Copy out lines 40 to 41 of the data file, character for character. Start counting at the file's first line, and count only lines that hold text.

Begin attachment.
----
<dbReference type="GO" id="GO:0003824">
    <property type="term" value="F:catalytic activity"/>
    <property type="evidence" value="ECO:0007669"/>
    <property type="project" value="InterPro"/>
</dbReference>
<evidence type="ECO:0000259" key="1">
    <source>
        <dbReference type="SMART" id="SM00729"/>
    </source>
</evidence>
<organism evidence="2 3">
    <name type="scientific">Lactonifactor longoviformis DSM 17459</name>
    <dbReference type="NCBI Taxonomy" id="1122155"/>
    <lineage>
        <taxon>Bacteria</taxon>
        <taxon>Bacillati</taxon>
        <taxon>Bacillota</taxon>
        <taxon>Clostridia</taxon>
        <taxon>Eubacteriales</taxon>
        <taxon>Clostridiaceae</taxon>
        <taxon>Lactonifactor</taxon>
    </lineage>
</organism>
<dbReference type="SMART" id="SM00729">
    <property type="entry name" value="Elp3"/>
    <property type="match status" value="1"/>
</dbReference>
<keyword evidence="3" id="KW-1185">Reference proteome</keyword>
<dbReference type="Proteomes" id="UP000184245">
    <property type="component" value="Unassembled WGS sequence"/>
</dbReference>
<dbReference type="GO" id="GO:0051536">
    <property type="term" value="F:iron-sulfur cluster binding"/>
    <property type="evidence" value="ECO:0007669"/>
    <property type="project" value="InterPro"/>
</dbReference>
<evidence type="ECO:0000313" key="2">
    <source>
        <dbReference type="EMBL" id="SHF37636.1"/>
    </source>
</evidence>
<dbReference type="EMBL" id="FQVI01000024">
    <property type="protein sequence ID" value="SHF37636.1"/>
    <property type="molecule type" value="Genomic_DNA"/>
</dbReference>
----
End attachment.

    </source>
</evidence>